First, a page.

Picking an auto insurer can be complicated: rates can fluctuate by driving history, location, and age, and insurers offer a variety of perks. MetLife and Erie are two of the most popular insurance companies, offering affordable coverage in most states.
In an effort to make shopping for car insurance easier, we've gathered average rates from Erie and MetLife. The below rates cover myriad rating factors, including credit rating, driving history, and age. Examine these rates and find an affordable policy today.
If you have very bad credit, Erie could be a better option for you. On average, Erie offers more affordable prices than MetLife for drivers with credit scores of 579 or less. Drivers with outstanding credit — a score of 800 or higher — should opt for Check out average insurance costs by credit level for Erie and MetLife below.
|Credit level||MetLife avg. annual premium||Erie avg. annual premium|
|Very Poor (300-579)||$3,495||$2,402|
|Very Good (740-799)||$1,517||$743|
If you're dealing with an at-fault accident, speeding ticket, reckless driving violation, or DUI on your record, Erie could be a better choice than MetLife. Every auto insurance company prices its policies differently, so it's worth comparing quotes to understand which insurer suits you.
|Violation||MetLife avg. annual premium||Erie avg. annual premium|
|At-fault accident (damage < $1,000)||$2,598||$893|
|At-fault accident (damage > $1,000)||$1,679||$772|
Insurance companies use age to estimate risk, assigning rates accordingly. A car insurance policy is usually expensive for young drivers — because of their inexperience — and more affordable for middle-aged drivers. Since each insurance company evaluates ages differently, it's wise to compare rates and find great coverage.
As a general rule, teen drivers should choose Erie before MetLife: the former's average annual rates are $4,196 less than the latter's..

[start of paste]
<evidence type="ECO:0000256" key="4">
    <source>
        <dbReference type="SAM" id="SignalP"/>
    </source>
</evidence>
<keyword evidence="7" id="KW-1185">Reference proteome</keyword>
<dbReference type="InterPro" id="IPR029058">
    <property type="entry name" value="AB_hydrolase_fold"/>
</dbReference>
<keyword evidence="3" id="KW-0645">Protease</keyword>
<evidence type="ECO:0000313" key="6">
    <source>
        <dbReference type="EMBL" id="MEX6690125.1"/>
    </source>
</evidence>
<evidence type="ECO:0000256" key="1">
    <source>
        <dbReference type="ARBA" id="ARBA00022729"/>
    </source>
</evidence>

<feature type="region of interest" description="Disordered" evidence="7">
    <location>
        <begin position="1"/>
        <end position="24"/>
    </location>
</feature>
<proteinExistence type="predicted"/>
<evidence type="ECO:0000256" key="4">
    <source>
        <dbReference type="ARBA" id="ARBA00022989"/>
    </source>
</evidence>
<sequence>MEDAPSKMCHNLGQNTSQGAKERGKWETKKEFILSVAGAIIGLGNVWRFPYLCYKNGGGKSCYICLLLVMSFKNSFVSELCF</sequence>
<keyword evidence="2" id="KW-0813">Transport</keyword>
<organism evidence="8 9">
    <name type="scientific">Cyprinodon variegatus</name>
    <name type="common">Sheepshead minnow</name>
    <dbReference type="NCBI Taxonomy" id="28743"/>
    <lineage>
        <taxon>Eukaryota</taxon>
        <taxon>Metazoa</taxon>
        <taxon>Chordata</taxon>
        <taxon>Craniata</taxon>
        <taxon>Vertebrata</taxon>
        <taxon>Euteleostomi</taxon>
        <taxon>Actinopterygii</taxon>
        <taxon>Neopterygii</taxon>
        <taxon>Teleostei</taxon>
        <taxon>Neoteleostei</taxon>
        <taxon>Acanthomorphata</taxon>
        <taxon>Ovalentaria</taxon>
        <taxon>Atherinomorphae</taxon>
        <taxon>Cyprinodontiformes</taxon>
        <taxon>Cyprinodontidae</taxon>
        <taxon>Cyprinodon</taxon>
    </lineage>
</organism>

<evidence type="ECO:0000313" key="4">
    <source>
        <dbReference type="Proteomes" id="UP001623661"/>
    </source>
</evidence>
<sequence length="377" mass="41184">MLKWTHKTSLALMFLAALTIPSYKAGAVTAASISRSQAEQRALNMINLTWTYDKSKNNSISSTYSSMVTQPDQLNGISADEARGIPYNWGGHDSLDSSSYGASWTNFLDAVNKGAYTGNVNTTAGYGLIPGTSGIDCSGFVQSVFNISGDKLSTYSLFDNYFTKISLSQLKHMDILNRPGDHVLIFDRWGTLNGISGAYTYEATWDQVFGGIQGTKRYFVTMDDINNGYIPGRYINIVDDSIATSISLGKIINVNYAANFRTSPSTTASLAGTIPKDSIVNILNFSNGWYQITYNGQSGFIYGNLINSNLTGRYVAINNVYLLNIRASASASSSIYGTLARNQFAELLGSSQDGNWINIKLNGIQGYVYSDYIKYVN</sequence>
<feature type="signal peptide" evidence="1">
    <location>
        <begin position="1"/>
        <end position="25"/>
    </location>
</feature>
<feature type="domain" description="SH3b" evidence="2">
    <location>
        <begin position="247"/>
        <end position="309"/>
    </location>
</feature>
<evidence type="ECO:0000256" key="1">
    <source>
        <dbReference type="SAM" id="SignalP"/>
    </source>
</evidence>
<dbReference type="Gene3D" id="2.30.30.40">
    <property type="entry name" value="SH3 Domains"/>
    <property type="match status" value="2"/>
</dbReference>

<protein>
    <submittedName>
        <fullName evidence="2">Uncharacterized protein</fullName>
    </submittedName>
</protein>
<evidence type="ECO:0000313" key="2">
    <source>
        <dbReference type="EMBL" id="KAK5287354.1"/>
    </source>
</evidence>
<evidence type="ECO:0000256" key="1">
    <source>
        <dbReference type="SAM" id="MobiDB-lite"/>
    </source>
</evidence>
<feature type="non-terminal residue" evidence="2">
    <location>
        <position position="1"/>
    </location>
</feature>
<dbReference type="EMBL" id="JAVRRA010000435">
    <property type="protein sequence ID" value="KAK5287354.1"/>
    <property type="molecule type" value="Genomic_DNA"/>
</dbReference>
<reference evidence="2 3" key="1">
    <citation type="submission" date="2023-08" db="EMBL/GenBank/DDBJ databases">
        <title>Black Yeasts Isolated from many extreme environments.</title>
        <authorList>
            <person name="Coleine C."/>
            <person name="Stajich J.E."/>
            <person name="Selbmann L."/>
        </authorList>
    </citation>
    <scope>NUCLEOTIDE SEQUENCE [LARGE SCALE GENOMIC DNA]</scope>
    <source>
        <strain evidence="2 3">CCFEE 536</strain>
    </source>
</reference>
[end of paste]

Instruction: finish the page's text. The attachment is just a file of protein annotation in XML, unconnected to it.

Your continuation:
|Age tier||MetLife avg. annual premium||Erie avg. annual premium|
Costs aside, MetLife and Erie each come with pros and cons, including discount programs, customer satisfaction ratings, add-ons, and financial stability. Be sure to weigh these elements before deciding.
|Anti-Lock Brake System|
|Student Away at School|
|Affinity Membership Alum|
|Pay in Full|
|eSign or ePay|
|JD Power Rankings||N/A||Excellent|
|Travel Trailer Insurance|
|Mobile Home Insurance|
|About||Protect yourself and your family with custom-fit car insurance from MetLife Auto & Home®. Be covered in case of an accident or theft and save big by combining auto and home insurance. Get a quote.||Erie Insurance provides customers with the flexibility to customize their car insurance by offering over 30 extra policy features, along with the highest levels of customer service.|
|Roadside Assistance||MetLife offers optional Towing & Labor Coverage to reimburse drivers for towing and other roadside-assistance expenses.||Erie provides 24-hour roadside assistance for an additional fee on your policy that covers reasonable auto towing and required labor cost at the site of your vehicle breakdown.|
|Additional Discounts||MetLife offers additional savings through a Deductible Savings Benefit (available in select states), which enables you to earn $50 every year in which a driver doesn't make a claim, up to a maximum of $250 that can be put toward the deductible in the event of a covered loss.||Erie offers an additional discount called "Reduced Usage" that provides a lower rate on your policy if your vehicle is unused for 90 consecutive days during the policy period.|
If I'm involved in an accident driving my grandmother's car, will the damage be covered?
Luckily, most insurance policies allow for permissive use drivers, so the damage you caused should be covered under your grandmother's policy as long as you aren't a full-time driver. Unfortunately, your grandmother's insurance rate is likely to increase after the claim since it will be considered an At-Fault accident.See More Questions
Will Erie reinstate my policy after non-payment?
It's very likely they will reinstate your policy if you pay the amount past due and any potential fees associated with the cancellation. Because each company has their own administrative rules regarding reinstatement, it's very likely for you to be able to get your policy active again.See More Questions
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